Frans van Vught, a policy adviser to the European Commission in Brussels and the former rector of the University of Twente in the Netherlands, emphasised a need for more information about outcomes of courses.

Higher education internationally was operating as a hybrid public-private “quasi market”, he told the conference, and it was a crucial market failure that clients-students and their families cannot get the information they need.

“They are unable to make rational informed choices. They pay more but they do not know more,” van Vught said. “Students can only judge the quality while they are actually experiencing it.”

Flawed AHELO

The OECD’s Assessment of Higher Education Learning Outcomes, or AHELO, project has been described as the university-level equivalent of the OECD’s highly influential global Programme for International Student Assessment, or PISA, tests for schools that measures education learning outcomes at secondary level.

AHELO was intended to measure teaching quality rather than institutions’ past reputation.

However, in a letter sent to OECD Secretary-General Angel Gurría in May, the American Council on Education, or ACE, and Universities Canada, which represent the leadership of US and Canadian universities respectively, objected to AHELO’s “one-size-fits-all” approach.

“AHELO, which attempts to standardise outcomes and use them as a way to evaluate the performance of different institutions, is deeply flawed,” states the letter.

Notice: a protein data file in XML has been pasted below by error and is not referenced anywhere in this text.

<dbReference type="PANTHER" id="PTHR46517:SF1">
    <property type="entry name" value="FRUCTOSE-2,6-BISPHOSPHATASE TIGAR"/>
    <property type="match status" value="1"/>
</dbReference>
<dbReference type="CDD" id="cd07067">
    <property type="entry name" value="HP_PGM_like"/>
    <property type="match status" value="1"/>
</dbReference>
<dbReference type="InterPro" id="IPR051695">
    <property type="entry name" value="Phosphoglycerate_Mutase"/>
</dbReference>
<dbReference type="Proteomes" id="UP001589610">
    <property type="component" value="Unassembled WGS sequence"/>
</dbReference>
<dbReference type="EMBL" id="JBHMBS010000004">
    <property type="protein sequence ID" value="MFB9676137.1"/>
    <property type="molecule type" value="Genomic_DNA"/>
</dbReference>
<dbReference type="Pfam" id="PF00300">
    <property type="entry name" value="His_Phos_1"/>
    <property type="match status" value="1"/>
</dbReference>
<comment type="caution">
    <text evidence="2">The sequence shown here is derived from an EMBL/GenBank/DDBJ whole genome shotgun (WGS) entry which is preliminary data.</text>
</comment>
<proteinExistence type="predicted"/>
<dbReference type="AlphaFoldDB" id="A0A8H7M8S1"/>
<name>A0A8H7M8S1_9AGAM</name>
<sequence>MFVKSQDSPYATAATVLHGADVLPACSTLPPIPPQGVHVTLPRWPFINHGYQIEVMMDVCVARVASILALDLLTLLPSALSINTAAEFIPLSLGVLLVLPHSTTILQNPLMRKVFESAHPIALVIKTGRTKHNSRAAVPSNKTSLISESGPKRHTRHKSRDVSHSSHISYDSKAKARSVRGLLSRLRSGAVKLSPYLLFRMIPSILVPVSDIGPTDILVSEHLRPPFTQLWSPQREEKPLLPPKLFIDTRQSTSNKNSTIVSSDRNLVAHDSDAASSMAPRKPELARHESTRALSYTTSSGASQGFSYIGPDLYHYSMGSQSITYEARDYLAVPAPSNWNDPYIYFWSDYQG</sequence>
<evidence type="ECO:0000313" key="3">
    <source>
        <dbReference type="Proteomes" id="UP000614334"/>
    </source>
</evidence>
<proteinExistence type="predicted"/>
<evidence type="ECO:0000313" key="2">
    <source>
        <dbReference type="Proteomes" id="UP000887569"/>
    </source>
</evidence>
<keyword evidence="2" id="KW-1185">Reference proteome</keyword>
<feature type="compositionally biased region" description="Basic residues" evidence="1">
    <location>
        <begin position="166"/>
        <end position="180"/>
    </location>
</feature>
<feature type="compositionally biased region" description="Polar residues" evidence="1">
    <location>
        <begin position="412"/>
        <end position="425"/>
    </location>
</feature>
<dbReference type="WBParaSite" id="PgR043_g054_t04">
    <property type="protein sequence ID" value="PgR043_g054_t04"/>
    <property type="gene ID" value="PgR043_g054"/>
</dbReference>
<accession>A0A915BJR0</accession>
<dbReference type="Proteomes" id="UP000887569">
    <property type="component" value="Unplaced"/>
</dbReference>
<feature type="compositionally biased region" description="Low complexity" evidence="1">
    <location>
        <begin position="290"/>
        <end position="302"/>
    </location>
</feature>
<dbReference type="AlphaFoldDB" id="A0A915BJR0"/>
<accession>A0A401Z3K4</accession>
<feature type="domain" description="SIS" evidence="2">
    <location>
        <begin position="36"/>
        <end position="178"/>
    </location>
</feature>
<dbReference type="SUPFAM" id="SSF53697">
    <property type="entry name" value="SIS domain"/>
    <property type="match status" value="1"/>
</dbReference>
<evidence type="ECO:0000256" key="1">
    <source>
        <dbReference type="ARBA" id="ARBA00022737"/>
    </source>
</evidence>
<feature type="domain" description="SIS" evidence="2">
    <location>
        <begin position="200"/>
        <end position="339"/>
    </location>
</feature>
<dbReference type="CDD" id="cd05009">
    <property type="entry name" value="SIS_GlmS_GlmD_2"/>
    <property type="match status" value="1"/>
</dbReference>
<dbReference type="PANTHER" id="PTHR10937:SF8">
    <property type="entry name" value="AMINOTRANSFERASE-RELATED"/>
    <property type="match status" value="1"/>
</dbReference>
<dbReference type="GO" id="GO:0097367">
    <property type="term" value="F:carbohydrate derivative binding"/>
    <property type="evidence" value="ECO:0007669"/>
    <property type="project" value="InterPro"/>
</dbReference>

An AHELO pilot involving some 17 countries “was deemed by most to be a failure, and it is very difficult to see how a resurrection of the project would yield any better results”, according to Philip Altbach, research professor and founding director of the Center for International Higher Education at Boston College, USA.

“It seems highly unlikely that a common benchmark can be obtained for comparing achievements in a range of quite different countries. Indeed, post-secondary studies start at different ages globally,” Altbach has said.

At the conference in Singapore on Thursday, Simon Marginson, professor of international higher education at the UCL Institute of Education, University College London, said: “It does seem as if AHELO has fallen over. It has clearly been on the rocks for about 18 months or two years, and that will create a whole vacuum in that potential area of rigorous measures [on student achievement and learning outcomes].”